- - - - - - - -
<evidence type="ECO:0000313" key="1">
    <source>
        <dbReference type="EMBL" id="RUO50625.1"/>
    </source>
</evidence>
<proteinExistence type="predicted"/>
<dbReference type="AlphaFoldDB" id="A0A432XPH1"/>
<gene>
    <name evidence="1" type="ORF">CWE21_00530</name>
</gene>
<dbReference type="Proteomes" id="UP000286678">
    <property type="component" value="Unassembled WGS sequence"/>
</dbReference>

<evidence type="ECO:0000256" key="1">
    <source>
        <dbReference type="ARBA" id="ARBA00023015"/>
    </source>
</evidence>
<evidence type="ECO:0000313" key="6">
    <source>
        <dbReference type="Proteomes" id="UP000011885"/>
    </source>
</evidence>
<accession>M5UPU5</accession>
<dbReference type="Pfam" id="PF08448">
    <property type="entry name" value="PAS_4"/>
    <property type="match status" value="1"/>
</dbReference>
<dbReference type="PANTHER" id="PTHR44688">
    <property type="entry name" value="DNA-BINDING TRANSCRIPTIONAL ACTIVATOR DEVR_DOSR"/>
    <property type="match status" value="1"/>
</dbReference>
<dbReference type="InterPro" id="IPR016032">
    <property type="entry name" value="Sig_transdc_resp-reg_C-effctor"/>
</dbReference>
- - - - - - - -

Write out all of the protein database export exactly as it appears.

<evidence type="ECO:0000313" key="1">
    <source>
        <dbReference type="EMBL" id="RUO50625.1"/>
    </source>
</evidence>
<proteinExistence type="predicted"/>
<dbReference type="AlphaFoldDB" id="A0A432XPH1"/>
<gene>
    <name evidence="1" type="ORF">CWE21_00530</name>
</gene>
<dbReference type="Proteomes" id="UP000286678">
    <property type="component" value="Unassembled WGS sequence"/>
</dbReference>

<evidence type="ECO:0000256" key="1">
    <source>
        <dbReference type="ARBA" id="ARBA00023015"/>
    </source>
</evidence>
<evidence type="ECO:0000313" key="6">
    <source>
        <dbReference type="Proteomes" id="UP000011885"/>
    </source>
</evidence>
<accession>M5UPU5</accession>
<dbReference type="Pfam" id="PF08448">
    <property type="entry name" value="PAS_4"/>
    <property type="match status" value="1"/>
</dbReference>
<dbReference type="PANTHER" id="PTHR44688">
    <property type="entry name" value="DNA-BINDING TRANSCRIPTIONAL ACTIVATOR DEVR_DOSR"/>
    <property type="match status" value="1"/>
</dbReference>
<dbReference type="InterPro" id="IPR016032">
    <property type="entry name" value="Sig_transdc_resp-reg_C-effctor"/>
</dbReference>